Krishnamurti & the Art of Awakening

Krishnamurti Quote of the Day

Group Discussion 18th November, 1947 | Madras, India

Response and challenge are not different things. They are only separate when the response is conditioned. Our response to a challenge is according to our environmental influence - Brahmin, Non-Brahmin, writer, poet, etc. There is always the distance of time between challenge and response; and when such responses cease, there is death. Let us experiment and be aware of the significance of death on all the different planes of consciousness. We have seen the effects of death on a body, to a bird, to a leaf, wearing out of the physical organism. But that is not death, that is only a part of awareness of death. In life, everything seems to end in death; all our activities, our civilization, wars, conflict with each other, our physical existence, emotional responses, ideation and thoughts, all come to an end. Seeing that all that is known to it comes to an end, the mind apprehends itself coming to an end and, as it does not like to die, seeks permanency by anchoring itself to something unknown which it considers to be secure; if it is not anchored to something which it knows to be secure, it ceases to function. Thought is the result of the past, the known, the accumulation of what it has read, what it has been told, social environment, religious background, and what it has been conditioned to. As long as the mind is the known, it translates the unknown or any new experience that comes, in the light of the known. When we meet a stranger, we view him with all our prejudices and conditioned responses. In the unknown, there is no security because we do not know it at all. Therefore the mind is afraid of the unknown; therefore it must project itself into the unknown and seek security there. So it must have a belief in the unknown, in Reincarnation, in God, or in an idea, and so on especially as the mind is afraid of coming to an end. Therefore our thoughts are always proceeding from the known to the known, from memory to memory. A memory is the residue, left in the mind, of an experience. The moment the mind is uncertain, it becomes anxious, and therefore it must have the known all the time. If the mind is moving from the known, to the known, it cannot possibly know the unknown; and therefore we are unaware of the significance of Death. We are afraid even to talk about it, and so we put it away and think about God. We deny Death and hold on to God though we do not know what God is. Beauty is not the denial of the ugly. We cannot understand the pleasant by denying the unpleasant. We do not know what the ugly and the unpleasant mean, yet we have condemned them. We do not know what God is, yet we accept God.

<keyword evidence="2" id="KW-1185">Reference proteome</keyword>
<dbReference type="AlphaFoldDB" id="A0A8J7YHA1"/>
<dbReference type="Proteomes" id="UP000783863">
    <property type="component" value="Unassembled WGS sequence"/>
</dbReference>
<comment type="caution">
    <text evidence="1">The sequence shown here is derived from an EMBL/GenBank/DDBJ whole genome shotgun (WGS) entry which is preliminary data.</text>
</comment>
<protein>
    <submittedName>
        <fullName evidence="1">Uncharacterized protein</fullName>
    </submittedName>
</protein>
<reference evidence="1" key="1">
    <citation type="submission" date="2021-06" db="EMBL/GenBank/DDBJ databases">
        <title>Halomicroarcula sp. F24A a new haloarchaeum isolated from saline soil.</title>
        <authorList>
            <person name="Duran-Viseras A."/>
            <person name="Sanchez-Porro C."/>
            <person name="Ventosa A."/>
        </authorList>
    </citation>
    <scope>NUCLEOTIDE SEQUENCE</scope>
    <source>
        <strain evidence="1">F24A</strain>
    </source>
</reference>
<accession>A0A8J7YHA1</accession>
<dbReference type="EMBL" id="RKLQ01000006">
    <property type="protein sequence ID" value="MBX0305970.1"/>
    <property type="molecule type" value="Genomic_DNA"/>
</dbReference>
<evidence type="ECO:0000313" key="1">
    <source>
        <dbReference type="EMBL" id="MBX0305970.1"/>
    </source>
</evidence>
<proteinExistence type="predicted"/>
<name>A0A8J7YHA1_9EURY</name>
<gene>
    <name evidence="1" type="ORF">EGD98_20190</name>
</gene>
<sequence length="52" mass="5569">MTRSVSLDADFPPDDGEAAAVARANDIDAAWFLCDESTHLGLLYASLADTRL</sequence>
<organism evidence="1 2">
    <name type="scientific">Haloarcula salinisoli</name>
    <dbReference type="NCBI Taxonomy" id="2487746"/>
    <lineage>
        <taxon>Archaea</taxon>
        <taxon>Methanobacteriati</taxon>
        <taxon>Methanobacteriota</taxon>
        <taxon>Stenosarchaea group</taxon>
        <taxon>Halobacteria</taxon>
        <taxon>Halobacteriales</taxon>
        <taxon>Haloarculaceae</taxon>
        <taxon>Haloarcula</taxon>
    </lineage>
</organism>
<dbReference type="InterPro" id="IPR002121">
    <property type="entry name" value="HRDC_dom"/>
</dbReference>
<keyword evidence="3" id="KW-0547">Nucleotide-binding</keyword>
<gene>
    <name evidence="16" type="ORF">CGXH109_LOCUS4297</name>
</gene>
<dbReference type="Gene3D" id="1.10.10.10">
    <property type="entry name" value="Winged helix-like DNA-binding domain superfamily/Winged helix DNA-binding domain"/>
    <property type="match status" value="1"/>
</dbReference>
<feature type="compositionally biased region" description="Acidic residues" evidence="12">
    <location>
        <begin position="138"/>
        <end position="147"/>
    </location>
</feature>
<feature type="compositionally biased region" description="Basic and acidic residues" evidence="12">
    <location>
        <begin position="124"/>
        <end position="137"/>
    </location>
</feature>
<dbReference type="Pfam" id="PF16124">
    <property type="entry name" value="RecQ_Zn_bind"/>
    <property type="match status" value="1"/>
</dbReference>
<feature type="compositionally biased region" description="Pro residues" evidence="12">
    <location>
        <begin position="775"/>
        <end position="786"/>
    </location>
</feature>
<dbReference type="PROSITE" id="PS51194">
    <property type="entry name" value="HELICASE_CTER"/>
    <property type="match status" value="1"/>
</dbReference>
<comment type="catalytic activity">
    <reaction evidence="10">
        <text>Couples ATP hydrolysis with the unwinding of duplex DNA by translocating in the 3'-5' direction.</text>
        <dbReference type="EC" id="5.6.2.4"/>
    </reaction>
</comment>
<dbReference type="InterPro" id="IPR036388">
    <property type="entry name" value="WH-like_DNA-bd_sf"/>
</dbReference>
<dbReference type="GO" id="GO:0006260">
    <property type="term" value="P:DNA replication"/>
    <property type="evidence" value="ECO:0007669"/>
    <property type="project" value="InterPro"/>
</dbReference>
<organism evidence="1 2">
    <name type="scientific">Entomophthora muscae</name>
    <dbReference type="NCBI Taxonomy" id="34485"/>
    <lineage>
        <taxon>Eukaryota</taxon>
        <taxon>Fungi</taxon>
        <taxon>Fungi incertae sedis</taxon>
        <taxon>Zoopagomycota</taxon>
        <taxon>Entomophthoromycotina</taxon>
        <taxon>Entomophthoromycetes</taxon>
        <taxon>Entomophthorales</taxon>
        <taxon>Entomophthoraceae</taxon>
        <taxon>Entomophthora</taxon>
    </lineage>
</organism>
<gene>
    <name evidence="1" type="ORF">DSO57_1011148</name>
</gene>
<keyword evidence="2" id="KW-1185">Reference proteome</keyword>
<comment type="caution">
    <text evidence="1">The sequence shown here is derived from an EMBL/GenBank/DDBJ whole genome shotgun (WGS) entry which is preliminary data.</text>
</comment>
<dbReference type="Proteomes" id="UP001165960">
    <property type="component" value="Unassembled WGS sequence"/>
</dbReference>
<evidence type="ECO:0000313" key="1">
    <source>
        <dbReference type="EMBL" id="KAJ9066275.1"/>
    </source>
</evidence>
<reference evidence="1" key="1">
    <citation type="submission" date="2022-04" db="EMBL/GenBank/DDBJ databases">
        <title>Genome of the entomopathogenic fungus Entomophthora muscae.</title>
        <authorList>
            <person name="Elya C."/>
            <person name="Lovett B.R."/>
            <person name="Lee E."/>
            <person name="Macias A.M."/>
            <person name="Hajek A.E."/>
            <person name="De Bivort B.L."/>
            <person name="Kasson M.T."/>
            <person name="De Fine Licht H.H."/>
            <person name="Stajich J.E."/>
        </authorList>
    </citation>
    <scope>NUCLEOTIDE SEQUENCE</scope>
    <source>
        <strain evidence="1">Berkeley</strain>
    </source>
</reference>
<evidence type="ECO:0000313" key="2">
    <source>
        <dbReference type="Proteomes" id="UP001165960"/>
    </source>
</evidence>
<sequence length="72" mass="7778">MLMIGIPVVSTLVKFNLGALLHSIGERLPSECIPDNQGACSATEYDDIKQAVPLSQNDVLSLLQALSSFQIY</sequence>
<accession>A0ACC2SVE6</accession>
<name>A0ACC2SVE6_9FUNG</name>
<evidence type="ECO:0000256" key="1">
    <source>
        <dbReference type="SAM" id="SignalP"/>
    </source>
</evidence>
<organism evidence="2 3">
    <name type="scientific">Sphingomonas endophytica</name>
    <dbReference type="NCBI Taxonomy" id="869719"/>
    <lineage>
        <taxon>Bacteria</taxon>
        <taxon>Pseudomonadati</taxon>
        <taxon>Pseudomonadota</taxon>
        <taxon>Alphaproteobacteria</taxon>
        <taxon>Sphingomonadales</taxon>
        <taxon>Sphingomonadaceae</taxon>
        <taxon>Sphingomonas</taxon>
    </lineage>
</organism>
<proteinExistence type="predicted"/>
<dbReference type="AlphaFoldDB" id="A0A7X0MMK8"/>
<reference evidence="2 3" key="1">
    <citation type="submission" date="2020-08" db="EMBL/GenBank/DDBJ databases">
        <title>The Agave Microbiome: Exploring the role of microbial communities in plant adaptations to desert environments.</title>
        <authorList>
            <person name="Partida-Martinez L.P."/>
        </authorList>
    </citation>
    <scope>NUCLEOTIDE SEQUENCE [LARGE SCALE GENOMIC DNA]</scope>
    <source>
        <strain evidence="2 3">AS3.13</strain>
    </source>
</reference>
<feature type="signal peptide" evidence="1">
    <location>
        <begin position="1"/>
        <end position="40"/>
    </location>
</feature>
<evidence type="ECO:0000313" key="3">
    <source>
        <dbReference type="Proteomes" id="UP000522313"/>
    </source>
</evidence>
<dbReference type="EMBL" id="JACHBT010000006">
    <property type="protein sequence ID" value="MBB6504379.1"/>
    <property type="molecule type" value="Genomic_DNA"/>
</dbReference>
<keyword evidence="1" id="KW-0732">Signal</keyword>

Tags: security

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